In the same vein, the Bolshoi Ballet’s Svetlana Lunkina and Artem Shpilevsky looked wonderful in Uwe Scholz’s “Jeune Homme”, while Roland Petit’s “Pink Floyd” pas de deux was just ridiculous and out of place. “Jeune Homme”, set to Mozart, was not totally memorable and the costumes (black long sleeved dress and a choker for her, black sleeveless turtleneck unitard for him) were not flattering, but certainly made use of Shpilevsky’s strong partnering and Lunkina’s gorgeous extension. The Pink Floyd piece juxtaposed the classic rock song “The Great Gig in the Sky” with choreography that was either too conventional a match for the music, or just plain awkward. The talent of these dancers was wasted on this piece.

Some of the more interesting choreography of the evening came from Ronald Savkovic of the Berlin State Opera Ballet. He performed in two of his works, joined by the stunning and statuesque Beatrice Knop. “Jack and Water” channels William Forsythe with its sensual off-kilter movements and heavy techno/electronic music. “Transparente” uses the music of Fado Portugués to tell a story of passion and longing. Not only did Savkovic and Knop have a strong rapport with each other, but they also forged a deep connection with the audience during the few minutes they were on stage. Both pas de deux, especially the latter, were intense and visceral.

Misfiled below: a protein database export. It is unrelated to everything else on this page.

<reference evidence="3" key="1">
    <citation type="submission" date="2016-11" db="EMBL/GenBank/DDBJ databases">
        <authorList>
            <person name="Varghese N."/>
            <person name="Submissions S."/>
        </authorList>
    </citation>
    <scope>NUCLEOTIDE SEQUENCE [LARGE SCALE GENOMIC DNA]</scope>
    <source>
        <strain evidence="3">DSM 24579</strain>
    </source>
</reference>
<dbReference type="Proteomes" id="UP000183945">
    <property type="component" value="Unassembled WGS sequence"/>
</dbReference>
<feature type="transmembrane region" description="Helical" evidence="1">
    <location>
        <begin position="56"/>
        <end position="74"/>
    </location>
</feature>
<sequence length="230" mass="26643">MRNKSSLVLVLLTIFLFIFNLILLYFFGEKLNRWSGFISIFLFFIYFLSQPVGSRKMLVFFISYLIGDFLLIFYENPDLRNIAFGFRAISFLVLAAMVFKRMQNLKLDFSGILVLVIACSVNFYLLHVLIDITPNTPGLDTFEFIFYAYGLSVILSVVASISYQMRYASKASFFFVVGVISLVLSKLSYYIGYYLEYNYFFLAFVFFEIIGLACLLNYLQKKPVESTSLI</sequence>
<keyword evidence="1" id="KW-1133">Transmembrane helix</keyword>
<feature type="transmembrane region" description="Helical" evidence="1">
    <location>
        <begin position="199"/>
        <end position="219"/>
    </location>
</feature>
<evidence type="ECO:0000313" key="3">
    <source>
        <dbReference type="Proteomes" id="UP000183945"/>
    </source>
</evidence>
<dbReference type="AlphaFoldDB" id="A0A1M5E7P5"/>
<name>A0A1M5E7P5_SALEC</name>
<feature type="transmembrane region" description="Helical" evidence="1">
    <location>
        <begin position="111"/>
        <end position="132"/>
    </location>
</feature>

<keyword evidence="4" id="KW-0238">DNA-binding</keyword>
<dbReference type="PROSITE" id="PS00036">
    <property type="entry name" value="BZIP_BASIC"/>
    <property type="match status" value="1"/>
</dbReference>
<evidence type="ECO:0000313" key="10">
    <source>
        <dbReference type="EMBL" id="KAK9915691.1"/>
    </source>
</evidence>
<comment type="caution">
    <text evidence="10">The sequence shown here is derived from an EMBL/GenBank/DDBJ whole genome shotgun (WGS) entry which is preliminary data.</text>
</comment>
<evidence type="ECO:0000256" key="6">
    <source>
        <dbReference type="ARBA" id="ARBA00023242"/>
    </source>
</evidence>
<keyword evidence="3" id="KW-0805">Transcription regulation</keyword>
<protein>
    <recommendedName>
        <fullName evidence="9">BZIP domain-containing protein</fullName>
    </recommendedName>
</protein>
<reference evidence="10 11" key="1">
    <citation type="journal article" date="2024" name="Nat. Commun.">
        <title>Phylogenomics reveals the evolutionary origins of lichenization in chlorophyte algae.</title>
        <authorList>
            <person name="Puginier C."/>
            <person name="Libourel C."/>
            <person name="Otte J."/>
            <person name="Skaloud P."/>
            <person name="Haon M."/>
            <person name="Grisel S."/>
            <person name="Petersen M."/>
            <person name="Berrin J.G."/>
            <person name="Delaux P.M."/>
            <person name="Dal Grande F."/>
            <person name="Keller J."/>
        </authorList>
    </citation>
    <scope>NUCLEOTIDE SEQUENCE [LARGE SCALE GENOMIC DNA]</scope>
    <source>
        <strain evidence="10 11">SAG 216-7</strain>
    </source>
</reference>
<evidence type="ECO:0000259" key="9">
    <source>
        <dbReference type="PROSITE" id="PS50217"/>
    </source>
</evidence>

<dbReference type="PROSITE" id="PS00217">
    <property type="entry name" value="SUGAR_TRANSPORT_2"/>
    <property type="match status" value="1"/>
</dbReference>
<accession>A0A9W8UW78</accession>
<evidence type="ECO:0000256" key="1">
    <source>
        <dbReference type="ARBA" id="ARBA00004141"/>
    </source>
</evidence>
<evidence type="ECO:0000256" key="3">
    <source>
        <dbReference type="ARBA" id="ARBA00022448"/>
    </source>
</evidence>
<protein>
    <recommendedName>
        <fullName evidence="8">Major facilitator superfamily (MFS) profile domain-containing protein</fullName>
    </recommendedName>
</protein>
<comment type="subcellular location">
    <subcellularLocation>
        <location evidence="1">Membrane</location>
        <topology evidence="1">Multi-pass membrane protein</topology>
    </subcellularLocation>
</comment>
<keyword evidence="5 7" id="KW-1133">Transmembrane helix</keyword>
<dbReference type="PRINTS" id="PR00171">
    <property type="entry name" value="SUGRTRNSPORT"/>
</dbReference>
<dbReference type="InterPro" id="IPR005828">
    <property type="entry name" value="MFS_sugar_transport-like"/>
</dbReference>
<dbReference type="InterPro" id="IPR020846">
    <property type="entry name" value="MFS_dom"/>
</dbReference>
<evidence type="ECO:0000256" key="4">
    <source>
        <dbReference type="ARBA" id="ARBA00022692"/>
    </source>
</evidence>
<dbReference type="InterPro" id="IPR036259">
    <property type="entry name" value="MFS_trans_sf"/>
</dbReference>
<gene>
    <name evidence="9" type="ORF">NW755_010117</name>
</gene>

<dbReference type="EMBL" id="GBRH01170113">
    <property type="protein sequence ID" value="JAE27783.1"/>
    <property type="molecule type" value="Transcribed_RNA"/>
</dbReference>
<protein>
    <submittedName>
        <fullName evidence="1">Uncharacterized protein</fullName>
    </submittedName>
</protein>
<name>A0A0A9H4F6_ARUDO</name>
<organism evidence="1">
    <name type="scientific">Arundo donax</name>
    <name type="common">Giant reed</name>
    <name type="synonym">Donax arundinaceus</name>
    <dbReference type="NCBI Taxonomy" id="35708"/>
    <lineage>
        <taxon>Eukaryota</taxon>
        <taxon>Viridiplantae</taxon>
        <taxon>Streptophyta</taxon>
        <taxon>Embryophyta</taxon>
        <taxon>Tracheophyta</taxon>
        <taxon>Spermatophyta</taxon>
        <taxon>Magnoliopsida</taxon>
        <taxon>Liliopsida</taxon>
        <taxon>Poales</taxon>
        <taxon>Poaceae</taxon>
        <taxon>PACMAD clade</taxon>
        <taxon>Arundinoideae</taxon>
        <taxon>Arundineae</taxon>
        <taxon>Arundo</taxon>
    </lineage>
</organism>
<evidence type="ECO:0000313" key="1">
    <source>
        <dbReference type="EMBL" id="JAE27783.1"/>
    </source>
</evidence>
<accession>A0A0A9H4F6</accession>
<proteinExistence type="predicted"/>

Finally, the varied program also included dancers from Complexions Contemporary Ballet (New York). The powerful Rubinald Pronk and elastic Clifford Williams performed “Duo” choreographed by one of the company’s founders, Dwight Rhoden. The athletic grace, stamina, effortlessness, and expression of the dynamic pair were marvellous. The same could be said of Desmond Richardson (co-founder of Complexions) in “Moonlight Solo”, in which syncopated rhythms and frenzied running present the familiar Beethoven sonata in a new light.

Experiencing great art, such as that which was presented in this gala performance, reminds us of the importance of creative expression in our own communities and at large. The proceeds from the gala were earmarked for cultural programming and scholarships at the Koffler Centre for the Arts in North York. The Koffler Centre is a not-for-profit community organization that offers visual, literary, and performing arts education.

Read related stories in the press and see what others are saying. Click here.

 

about uswriters' guidelinesfaqprivacy policycopyright noticeadvertisingcontact us